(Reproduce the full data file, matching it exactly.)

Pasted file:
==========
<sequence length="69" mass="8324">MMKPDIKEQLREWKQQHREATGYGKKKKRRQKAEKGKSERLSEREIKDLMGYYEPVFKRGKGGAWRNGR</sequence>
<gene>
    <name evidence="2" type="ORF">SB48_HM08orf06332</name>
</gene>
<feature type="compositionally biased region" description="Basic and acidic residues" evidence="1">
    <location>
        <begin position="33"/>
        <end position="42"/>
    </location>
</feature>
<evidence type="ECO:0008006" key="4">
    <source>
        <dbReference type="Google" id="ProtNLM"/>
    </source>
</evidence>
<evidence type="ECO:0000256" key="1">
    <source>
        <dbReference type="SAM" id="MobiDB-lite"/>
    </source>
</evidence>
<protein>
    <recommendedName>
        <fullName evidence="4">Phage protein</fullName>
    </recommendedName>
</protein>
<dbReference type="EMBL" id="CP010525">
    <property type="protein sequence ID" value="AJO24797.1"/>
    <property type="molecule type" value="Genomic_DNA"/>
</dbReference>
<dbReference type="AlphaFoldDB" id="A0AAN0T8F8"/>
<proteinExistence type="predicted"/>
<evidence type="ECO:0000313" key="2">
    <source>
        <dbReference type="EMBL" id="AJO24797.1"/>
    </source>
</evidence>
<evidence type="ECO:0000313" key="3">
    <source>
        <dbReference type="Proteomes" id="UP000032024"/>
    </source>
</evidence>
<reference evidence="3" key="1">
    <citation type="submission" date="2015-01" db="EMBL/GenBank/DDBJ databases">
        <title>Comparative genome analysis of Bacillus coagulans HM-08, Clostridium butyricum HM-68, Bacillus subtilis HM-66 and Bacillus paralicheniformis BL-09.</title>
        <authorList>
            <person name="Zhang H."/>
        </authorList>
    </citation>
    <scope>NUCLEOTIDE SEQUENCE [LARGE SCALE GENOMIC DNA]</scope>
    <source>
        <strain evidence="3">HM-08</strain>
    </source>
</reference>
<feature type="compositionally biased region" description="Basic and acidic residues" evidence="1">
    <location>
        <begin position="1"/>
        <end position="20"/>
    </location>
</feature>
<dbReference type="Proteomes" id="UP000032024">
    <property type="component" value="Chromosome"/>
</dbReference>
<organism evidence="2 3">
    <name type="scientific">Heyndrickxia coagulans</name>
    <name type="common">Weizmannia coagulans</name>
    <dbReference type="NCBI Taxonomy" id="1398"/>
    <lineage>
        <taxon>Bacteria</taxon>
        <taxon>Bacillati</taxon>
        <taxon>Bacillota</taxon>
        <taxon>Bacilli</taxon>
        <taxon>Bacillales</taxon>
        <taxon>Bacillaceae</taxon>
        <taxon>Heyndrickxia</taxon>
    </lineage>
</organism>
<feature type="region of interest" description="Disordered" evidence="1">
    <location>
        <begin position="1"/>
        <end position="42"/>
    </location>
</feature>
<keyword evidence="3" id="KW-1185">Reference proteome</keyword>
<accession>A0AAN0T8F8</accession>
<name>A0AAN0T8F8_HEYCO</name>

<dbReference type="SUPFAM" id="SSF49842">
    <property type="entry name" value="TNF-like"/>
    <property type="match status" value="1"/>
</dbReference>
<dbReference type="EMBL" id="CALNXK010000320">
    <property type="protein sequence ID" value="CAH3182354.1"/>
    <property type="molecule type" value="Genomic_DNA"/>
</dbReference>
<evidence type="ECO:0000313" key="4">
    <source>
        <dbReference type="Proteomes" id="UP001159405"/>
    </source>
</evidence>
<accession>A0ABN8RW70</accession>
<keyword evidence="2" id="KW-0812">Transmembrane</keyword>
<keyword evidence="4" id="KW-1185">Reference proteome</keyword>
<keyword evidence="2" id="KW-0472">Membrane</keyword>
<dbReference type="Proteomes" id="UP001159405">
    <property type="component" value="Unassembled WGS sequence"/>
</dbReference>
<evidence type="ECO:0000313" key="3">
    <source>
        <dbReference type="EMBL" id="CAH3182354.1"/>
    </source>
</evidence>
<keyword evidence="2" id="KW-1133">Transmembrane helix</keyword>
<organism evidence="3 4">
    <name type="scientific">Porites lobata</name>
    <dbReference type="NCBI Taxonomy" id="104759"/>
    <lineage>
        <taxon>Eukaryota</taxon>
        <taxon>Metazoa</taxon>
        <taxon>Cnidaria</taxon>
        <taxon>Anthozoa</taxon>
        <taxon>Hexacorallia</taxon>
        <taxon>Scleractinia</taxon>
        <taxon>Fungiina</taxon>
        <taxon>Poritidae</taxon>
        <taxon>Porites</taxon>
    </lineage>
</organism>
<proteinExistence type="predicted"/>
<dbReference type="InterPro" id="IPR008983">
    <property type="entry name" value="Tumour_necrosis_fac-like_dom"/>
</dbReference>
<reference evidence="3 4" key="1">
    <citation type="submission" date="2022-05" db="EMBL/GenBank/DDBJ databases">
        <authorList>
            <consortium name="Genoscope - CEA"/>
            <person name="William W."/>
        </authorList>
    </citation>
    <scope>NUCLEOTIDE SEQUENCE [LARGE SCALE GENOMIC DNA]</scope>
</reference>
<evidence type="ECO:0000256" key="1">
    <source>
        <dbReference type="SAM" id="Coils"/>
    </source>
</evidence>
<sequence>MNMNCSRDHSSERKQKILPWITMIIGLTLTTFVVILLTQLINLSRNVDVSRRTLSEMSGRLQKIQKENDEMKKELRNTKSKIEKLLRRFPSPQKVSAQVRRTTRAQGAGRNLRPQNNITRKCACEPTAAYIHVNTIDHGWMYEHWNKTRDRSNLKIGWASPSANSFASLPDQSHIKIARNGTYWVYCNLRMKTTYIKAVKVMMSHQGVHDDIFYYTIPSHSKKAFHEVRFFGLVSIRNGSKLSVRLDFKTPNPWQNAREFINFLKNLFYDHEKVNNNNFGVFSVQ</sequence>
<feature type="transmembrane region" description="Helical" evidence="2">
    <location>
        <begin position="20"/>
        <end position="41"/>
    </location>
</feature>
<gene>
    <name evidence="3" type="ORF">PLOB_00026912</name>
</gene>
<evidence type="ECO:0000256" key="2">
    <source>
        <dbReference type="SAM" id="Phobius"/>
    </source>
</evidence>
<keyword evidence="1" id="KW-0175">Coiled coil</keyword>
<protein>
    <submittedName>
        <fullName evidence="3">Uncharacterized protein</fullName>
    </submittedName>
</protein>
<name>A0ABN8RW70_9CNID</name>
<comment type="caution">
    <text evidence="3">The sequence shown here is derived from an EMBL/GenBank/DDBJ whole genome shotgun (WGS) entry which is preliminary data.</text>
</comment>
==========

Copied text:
<sequence length="69" mass="8324">MMKPDIKEQLREWKQQHREATGYGKKKKRRQKAEKGKSERLSEREIKDLMGYYEPVFKRGKGGAWRNGR</sequence>
<gene>
    <name evidence="2" type="ORF">SB48_HM08orf06332</name>
</gene>
<feature type="compositionally biased region" description="Basic and acidic residues" evidence="1">
    <location>
        <begin position="33"/>
        <end position="42"/>
    </location>
</feature>
<evidence type="ECO:0008006" key="4">
    <source>
        <dbReference type="Google" id="ProtNLM"/>
    </source>
</evidence>
<evidence type="ECO:0000256" key="1">
    <source>
        <dbReference type="SAM" id="MobiDB-lite"/>
    </source>
</evidence>
<protein>
    <recommendedName>
        <fullName evidence="4">Phage protein</fullName>
    </recommendedName>
</protein>
<dbReference type="EMBL" id="CP010525">
    <property type="protein sequence ID" value="AJO24797.1"/>
    <property type="molecule type" value="Genomic_DNA"/>
</dbReference>
<dbReference type="AlphaFoldDB" id="A0AAN0T8F8"/>
<proteinExistence type="predicted"/>
<evidence type="ECO:0000313" key="2">
    <source>
        <dbReference type="EMBL" id="AJO24797.1"/>
    </source>
</evidence>
<evidence type="ECO:0000313" key="3">
    <source>
        <dbReference type="Proteomes" id="UP000032024"/>
    </source>
</evidence>
<reference evidence="3" key="1">
    <citation type="submission" date="2015-01" db="EMBL/GenBank/DDBJ databases">
        <title>Comparative genome analysis of Bacillus coagulans HM-08, Clostridium butyricum HM-68, Bacillus subtilis HM-66 and Bacillus paralicheniformis BL-09.</title>
        <authorList>
            <person name="Zhang H."/>
        </authorList>
    </citation>
    <scope>NUCLEOTIDE SEQUENCE [LARGE SCALE GENOMIC DNA]</scope>
    <source>
        <strain evidence="3">HM-08</strain>
    </source>
</reference>
<feature type="compositionally biased region" description="Basic and acidic residues" evidence="1">
    <location>
        <begin position="1"/>
        <end position="20"/>
    </location>
</feature>
<dbReference type="Proteomes" id="UP000032024">
    <property type="component" value="Chromosome"/>
</dbReference>
<organism evidence="2 3">
    <name type="scientific">Heyndrickxia coagulans</name>
    <name type="common">Weizmannia coagulans</name>
    <dbReference type="NCBI Taxonomy" id="1398"/>
    <lineage>
        <taxon>Bacteria</taxon>
        <taxon>Bacillati</taxon>
        <taxon>Bacillota</taxon>
        <taxon>Bacilli</taxon>
        <taxon>Bacillales</taxon>
        <taxon>Bacillaceae</taxon>
        <taxon>Heyndrickxia</taxon>
    </lineage>
</organism>
<feature type="region of interest" description="Disordered" evidence="1">
    <location>
        <begin position="1"/>
        <end position="42"/>
    </location>
</feature>
<keyword evidence="3" id="KW-1185">Reference proteome</keyword>
<accession>A0AAN0T8F8</accession>
<name>A0AAN0T8F8_HEYCO</name>

<dbReference type="SUPFAM" id="SSF49842">
    <property type="entry name" value="TNF-like"/>
    <property type="match status" value="1"/>
</dbReference>
<dbReference type="EMBL" id="CALNXK010000320">
    <property type="protein sequence ID" value="CAH3182354.1"/>
    <property type="molecule type" value="Genomic_DNA"/>
</dbReference>
<evidence type="ECO:0000313" key="4">
    <source>
        <dbReference type="Proteomes" id="UP001159405"/>
    </source>
</evidence>
<accession>A0ABN8RW70</accession>
<keyword evidence="2" id="KW-0812">Transmembrane</keyword>
<keyword evidence="4" id="KW-1185">Reference proteome</keyword>
<keyword evidence="2" id="KW-0472">Membrane</keyword>
<dbReference type="Proteomes" id="UP001159405">
    <property type="component" value="Unassembled WGS sequence"/>
</dbReference>
<evidence type="ECO:0000313" key="3">
    <source>
        <dbReference type="EMBL" id="CAH3182354.1"/>
    </source>
</evidence>
<keyword evidence="2" id="KW-1133">Transmembrane helix</keyword>
<organism evidence="3 4">
    <name type="scientific">Porites lobata</name>
    <dbReference type="NCBI Taxonomy" id="104759"/>
    <lineage>
        <taxon>Eukaryota</taxon>
        <taxon>Metazoa</taxon>
        <taxon>Cnidaria</taxon>
        <taxon>Anthozoa</taxon>
        <taxon>Hexacorallia</taxon>
        <taxon>Scleractinia</taxon>
        <taxon>Fungiina</taxon>
        <taxon>Poritidae</taxon>
        <taxon>Porites</taxon>
    </lineage>
</organism>
<proteinExistence type="predicted"/>
<dbReference type="InterPro" id="IPR008983">
    <property type="entry name" value="Tumour_necrosis_fac-like_dom"/>
</dbReference>
<reference evidence="3 4" key="1">
    <citation type="submission" date="2022-05" db="EMBL/GenBank/DDBJ databases">
        <authorList>
            <consortium name="Genoscope - CEA"/>
            <person name="William W."/>
        </authorList>
    </citation>
    <scope>NUCLEOTIDE SEQUENCE [LARGE SCALE GENOMIC DNA]</scope>
</reference>
<evidence type="ECO:0000256" key="1">
    <source>
        <dbReference type="SAM" id="Coils"/>
    </source>
</evidence>
<sequence>MNMNCSRDHSSERKQKILPWITMIIGLTLTTFVVILLTQLINLSRNVDVSRRTLSEMSGRLQKIQKENDEMKKELRNTKSKIEKLLRRFPSPQKVSAQVRRTTRAQGAGRNLRPQNNITRKCACEPTAAYIHVNTIDHGWMYEHWNKTRDRSNLKIGWASPSANSFASLPDQSHIKIARNGTYWVYCNLRMKTTYIKAVKVMMSHQGVHDDIFYYTIPSHSKKAFHEVRFFGLVSIRNGSKLSVRLDFKTPNPWQNAREFINFLKNLFYDHEKVNNNNFGVFSVQ</sequence>
<feature type="transmembrane region" description="Helical" evidence="2">
    <location>
        <begin position="20"/>
        <end position="41"/>
    </location>
</feature>
<gene>
    <name evidence="3" type="ORF">PLOB_00026912</name>
</gene>
<evidence type="ECO:0000256" key="2">
    <source>
        <dbReference type="SAM" id="Phobius"/>
    </source>
</evidence>
<keyword evidence="1" id="KW-0175">Coiled coil</keyword>
<protein>
    <submittedName>
        <fullName evidence="3">Uncharacterized protein</fullName>
    </submittedName>
</protein>
<name>A0ABN8RW70_9CNID</name>
<comment type="caution">
    <text evidence="3">The sequence shown here is derived from an EMBL/GenBank/DDBJ whole genome shotgun (WGS) entry which is preliminary data.</text>
</comment>